TTS or PF??Posted by HilaryG on 4/04/03 at 16:27 (115425)
I was wondering if anyone can tell me the difference in symptoms of PF and TTS. My pod tapped on me for Tinel- no response. He told me that doesn't necessarily mean no TTS. He said that what I have is most likely PF and adjusted my orthotics, which I already wore for painful flat feet. Since I don't have the typical pain on first steps in the morning I am concerned that maybe what I have is TTS and not PF. I do have primarily heel and arch pain, but after standing and by the end of the day I have generalized pain all over the bottom of the feet. (I have this on both feet!) Sometimes after standing for a long time I also have some pain in the insides of my ankles. There is no numbness or tingling, just pain. Any ideas or advice?
Re: TTS or PF??SteveG on 4/04/03 at 16:45 (115427)
Many people on this board have PF and don't have pain with the first steps in the morning. Your pod should, however, be able to elicit pain by pressing on the insertion point. They know exactly where to press and the resulting pain tends to confirm the diagnosis of PF. Many people with PF (including me) also have general discomfort all over the bottom of the foot (and some ankle pain), since the whole fascia can be sore and inflamed. I am not a doctor, but the fact that you don't have any numbness or tingling does tend to rule out nerve entrapment (TTS). When I discussed possible TTS with my pod he asked about tingling, numbness, etc. Since I, too, did not have these symptoms, he thought there was no need to change the diagnosis from PF to TTS.
Re: TTS or PF??Lara t on 4/05/03 at 12:07 (115472)
What STeve says is accuarate as best as know, but there can be problems in describing pain. For years I described my discomfort as 'burning', not as 'tingling'. When I got to a doctor that knew TS, he recognized the pattern of various other symptoms (where, when, treatment responses), and intepreted my 'burning' as nerve pain, even though it wasn't the common description. Now that I've been diagnosed and know how the textbooks describe things, I could label my discomfort as 'tingling'.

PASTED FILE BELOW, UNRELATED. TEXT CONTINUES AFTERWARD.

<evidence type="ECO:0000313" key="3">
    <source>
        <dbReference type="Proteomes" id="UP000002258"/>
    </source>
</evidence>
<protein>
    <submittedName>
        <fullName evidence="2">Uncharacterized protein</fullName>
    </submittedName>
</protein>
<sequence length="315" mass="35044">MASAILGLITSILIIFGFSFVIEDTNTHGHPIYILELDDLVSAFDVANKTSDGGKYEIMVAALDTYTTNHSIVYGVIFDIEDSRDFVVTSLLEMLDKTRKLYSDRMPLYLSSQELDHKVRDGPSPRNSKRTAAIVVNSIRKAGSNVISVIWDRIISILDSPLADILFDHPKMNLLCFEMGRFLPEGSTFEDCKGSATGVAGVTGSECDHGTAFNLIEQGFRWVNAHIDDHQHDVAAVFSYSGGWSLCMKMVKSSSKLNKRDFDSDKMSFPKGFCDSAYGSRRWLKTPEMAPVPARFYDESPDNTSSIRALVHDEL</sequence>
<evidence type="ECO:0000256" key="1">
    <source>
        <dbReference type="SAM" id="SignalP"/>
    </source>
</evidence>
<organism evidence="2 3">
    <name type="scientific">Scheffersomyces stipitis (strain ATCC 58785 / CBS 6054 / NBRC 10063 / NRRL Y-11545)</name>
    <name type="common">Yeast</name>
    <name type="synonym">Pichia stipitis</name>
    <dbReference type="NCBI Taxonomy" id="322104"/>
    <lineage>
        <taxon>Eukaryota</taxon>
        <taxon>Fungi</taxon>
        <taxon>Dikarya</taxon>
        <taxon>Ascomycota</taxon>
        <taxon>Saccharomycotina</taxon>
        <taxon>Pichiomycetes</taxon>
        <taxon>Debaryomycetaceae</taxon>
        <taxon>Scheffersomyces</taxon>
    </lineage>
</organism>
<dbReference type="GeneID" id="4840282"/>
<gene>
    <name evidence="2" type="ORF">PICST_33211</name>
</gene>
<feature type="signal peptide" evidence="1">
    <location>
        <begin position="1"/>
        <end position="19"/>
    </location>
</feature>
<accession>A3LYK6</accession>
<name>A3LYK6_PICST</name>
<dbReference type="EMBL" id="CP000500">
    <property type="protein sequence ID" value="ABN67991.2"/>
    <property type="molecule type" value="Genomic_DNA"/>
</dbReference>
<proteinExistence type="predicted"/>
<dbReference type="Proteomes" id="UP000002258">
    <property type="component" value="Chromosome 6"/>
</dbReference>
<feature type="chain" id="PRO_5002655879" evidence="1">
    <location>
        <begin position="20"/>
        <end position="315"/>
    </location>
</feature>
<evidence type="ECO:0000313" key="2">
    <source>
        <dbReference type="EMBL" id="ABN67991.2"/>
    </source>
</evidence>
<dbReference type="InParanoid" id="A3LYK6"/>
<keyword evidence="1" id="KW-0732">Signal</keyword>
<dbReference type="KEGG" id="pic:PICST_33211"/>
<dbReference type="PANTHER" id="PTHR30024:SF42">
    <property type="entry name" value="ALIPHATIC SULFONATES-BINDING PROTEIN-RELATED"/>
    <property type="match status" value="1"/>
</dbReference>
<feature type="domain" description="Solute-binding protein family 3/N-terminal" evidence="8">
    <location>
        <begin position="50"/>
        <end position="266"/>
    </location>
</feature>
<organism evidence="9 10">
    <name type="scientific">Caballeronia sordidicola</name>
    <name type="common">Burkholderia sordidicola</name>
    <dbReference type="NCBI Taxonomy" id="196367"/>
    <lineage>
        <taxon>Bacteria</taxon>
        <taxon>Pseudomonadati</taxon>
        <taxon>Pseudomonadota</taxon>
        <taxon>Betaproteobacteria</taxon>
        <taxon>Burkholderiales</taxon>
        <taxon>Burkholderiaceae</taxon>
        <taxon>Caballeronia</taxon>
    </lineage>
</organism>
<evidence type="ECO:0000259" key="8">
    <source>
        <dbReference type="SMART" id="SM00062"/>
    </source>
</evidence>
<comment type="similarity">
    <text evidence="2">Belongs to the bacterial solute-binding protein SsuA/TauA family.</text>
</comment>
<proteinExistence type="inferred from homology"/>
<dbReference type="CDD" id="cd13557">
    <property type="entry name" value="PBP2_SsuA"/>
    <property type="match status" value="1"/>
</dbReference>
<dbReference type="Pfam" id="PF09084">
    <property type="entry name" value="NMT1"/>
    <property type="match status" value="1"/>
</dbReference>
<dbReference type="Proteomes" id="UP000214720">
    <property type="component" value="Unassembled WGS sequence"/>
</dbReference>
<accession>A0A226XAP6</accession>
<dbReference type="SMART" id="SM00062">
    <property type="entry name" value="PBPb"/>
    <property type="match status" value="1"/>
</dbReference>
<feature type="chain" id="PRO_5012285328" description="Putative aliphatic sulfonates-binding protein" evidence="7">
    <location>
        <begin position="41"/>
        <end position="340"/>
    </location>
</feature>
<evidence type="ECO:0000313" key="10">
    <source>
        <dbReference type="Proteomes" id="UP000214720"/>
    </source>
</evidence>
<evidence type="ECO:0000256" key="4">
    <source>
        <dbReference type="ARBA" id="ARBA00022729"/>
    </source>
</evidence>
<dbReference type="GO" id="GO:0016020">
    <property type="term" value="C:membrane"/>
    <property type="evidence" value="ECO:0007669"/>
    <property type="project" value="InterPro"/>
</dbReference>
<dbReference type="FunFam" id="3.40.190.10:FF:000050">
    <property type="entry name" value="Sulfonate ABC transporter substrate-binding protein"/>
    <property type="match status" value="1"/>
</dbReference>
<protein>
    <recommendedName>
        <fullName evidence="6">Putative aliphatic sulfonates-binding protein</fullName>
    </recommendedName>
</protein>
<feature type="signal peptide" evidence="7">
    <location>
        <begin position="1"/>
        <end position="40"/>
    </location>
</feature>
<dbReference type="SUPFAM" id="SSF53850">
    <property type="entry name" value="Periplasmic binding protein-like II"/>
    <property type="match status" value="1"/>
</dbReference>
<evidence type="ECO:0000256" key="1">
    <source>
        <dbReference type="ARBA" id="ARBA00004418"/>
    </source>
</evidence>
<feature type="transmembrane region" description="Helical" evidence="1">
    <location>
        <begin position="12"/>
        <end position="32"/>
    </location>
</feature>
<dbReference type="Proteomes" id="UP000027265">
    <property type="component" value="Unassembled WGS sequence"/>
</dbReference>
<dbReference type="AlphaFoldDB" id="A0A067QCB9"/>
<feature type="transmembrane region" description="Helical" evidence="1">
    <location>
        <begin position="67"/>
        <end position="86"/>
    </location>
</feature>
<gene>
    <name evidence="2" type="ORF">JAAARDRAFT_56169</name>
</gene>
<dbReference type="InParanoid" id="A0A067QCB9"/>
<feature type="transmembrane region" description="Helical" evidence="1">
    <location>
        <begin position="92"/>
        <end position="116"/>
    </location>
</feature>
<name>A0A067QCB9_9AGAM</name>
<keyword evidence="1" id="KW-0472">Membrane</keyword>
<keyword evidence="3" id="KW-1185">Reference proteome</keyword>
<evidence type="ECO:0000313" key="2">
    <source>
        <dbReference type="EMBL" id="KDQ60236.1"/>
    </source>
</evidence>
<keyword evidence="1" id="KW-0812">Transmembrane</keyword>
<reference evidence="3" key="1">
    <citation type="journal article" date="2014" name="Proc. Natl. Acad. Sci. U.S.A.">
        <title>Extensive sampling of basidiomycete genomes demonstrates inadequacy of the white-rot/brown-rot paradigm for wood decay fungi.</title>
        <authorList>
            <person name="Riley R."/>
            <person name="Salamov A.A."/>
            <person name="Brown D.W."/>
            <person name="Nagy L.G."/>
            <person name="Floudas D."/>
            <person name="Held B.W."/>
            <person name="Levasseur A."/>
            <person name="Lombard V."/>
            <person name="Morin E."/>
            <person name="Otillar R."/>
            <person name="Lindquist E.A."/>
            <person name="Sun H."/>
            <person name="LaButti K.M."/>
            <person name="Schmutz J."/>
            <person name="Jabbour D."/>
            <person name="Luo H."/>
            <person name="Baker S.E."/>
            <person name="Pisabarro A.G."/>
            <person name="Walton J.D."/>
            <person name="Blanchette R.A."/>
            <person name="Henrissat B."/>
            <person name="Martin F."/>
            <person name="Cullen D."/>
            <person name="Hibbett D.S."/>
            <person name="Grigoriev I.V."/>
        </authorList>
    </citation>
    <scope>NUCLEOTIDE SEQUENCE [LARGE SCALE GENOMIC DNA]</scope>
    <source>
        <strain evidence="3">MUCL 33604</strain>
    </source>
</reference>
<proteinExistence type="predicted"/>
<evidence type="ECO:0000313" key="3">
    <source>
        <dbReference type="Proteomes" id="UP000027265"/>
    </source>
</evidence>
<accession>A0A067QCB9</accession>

Describing pain/discomfort can be sort of like describing color. We don't really KNOW what someone else is thinking/seeing/feeling, we just assume we do (and probably are right, or close enough, most of the time).
Re: TTS or PF??HilaryG on 4/05/03 at 13:32 (115476)
I appreciate the responses, but I do wish I would hear from one of the doctors. I know you can't diagnose me without seeing me, but could you just help me learn the diferences between PF and TTS symptoms? Thanks
Re: TTS or PF??Dr. Z on 4/05/03 at 13:36 (115477)
Steve has a very good handle on TTS vs PF. The history such as do you have it in both feet or one is important. Are there other problem such as lower back injury/disease associated with your foot pain. First step pain in the morning isn't TTS . Pain where the pf inserts into the bottom of the heel is another great indicator of pf and not TTS. You can also have a combination of both. Injury to the foot such as ankle sprain and then pf type pain is another check mark on the side of TTS
Re: TTS or PF??HilaryG on 4/05/03 at 13:56 (115479)
I have it in both feet, no ankle sprain or lower back injury. Does that make it more likely to be PF or TTS?
Re: TTS or PF??SteveG on 4/05/03 at 14:42 (115484)
Given Dr. Z's reply and the other responses, I would say the answer is yes
Re: To SteveGHilaryG on 4/05/03 at 14:59 (115486)
Steve, I'm sorry I don't undeerstand. Yes it would be more likely to be PF or yes it would be more likely to be TTS?
Re: To SteveGSteveG on 4/05/03 at 15:05 (115487)
Oops, that is a bit ambiguous. I meant to say that PF is much more likely.
Re: To SteveGLara t on 4/05/03 at 17:24 (115496)